Report Nº: 105224/01/2024


The Omnibus law proposes changes to the “1,000 Days Law”, a health act that grants additional family allowances to mothers with children under 3 years of age. Congress has the opportunity to rectify mistakes and improve social protection by simplifying and automating the family allowances system.

At the end of 2020, the so-called “1,000 Days Law” was enacted. Its objective is to strengthen health care for mothers and children in the first 3 years of life. There are no impact evaluations of this norm, but a strong indication that there are no good results is that it has to be implemented by an administrative coordination unit composed of 8 national agencies involved with infancy. The aggravating factor is that the care of children in Argentina is the responsibility of the provinces.

The omnibus bill submitted by the Executive to Congress proposes to modify this law. Between articles 504° to 534°, changes of little relevance are listed. In Article 511° it is maintained that the national State shall implement the public and free provision of medicines, vaccines and milk to pregnant women and children. This preserves the collision of national roles with those of the provinces.

To improve social protection, it is necessary to start with the fact that the national State administers different instruments to assist children. Assuming the case of a mother with a child it is observed that:

  • If the woman is a formal wage earner with a remuneration of less than AR$320,000 she receives in family allowance for her child AR$20,661 per month.
  • If she does not work or is informally employed, she receives AR$41,322 from the AUH plus AR$33,000 from the Food Program.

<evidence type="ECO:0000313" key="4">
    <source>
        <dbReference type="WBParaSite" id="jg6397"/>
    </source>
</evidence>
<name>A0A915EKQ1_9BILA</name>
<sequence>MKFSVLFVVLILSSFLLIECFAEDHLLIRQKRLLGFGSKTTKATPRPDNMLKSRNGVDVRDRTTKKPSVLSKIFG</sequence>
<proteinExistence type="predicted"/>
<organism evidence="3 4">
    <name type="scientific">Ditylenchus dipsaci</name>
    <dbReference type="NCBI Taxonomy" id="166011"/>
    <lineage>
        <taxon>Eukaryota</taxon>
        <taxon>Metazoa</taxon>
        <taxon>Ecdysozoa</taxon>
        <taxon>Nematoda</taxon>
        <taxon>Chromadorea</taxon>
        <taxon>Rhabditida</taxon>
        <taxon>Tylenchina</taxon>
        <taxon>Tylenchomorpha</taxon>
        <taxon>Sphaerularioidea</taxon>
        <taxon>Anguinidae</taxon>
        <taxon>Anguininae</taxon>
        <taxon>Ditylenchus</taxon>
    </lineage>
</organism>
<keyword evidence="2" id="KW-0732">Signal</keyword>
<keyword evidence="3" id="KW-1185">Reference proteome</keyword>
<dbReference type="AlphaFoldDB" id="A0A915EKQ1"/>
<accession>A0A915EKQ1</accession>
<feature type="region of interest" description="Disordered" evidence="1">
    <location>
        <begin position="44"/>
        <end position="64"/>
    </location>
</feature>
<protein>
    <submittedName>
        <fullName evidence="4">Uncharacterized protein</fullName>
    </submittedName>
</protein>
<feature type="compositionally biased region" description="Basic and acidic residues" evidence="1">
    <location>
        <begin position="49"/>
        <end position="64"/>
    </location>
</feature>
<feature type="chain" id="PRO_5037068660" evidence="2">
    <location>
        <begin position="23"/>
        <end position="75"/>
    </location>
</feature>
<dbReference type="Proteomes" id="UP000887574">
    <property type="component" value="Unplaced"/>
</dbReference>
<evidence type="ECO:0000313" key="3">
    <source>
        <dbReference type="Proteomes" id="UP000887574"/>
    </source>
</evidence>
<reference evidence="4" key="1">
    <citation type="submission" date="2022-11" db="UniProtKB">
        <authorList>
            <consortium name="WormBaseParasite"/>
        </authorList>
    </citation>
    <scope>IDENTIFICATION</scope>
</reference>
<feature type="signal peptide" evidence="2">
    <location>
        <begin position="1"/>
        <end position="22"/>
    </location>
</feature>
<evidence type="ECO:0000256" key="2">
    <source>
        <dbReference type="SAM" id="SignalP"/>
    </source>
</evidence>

• If she does not work or is informally employed and her child is under 3 years old, the “1,000 days law” grants another AR$2,597 per month for milk plus AR$41,322 once a year, for the child’s health care.  

These data show the lack of rationality of the family allowance system managed by the national government. Firstly, different concepts assist to the same people for similar reasons (food and health of the child). The overlapping of the “1,000 Days Law” with the AUH and the Food Program is grotesque. Secondly, labor inactivity and informal employment are promoted since the amount of family allowances is significantly reduced in the case of a registered salaried job and, on top of that, having a formal job requires paying for social security charges.

The omnibus law, instead of keeping the promise of free medicines, vaccines and milk, should address the organization of the family allowance system. The overlapping between benefits regulated by different agencies must be eliminated. The complex matrix that differentiates the amount of benefits according to 4 zones of the country and 4 salary levels must also be ordered. This confuses beneficiaries and prevents the State from controlling the benefits efficiently. Even more questionable is the continued use of a paper booklet for health and education controls of the AUH. Digitizing the monitoring of conditionalities can reduce bureaucracy for the people, schools, hospitals and the social security agency. In addition, this will lower administrative costs, errors and frauds.

Congress has the opportunity to organize the family allowance system. The disruptive factor is simplification. Instead of different national agencies transferring money to the same families for similar reasons, it is necessary to unify in a single-child allowance of the same amount for the whole country and without differentiating according to employment status.  Another essential change is to stop using the paper booklet to control education and health conditions. The provinces –which administer public schools and hospitals– must provide the information in digital format so that social security agency can monitor conditionalities. 

The Omnibus Law should repeal the “1,000 Days Law”. Because by interfering in the care of children, which is a provincial function, it clashes with the national and provincial constitutions. Instead, it should simplify the family allowance system and digitize its management. With these changes, fully consistent with the philosophy of the project, the Congress would make a very relevant contribution to improve social protection.


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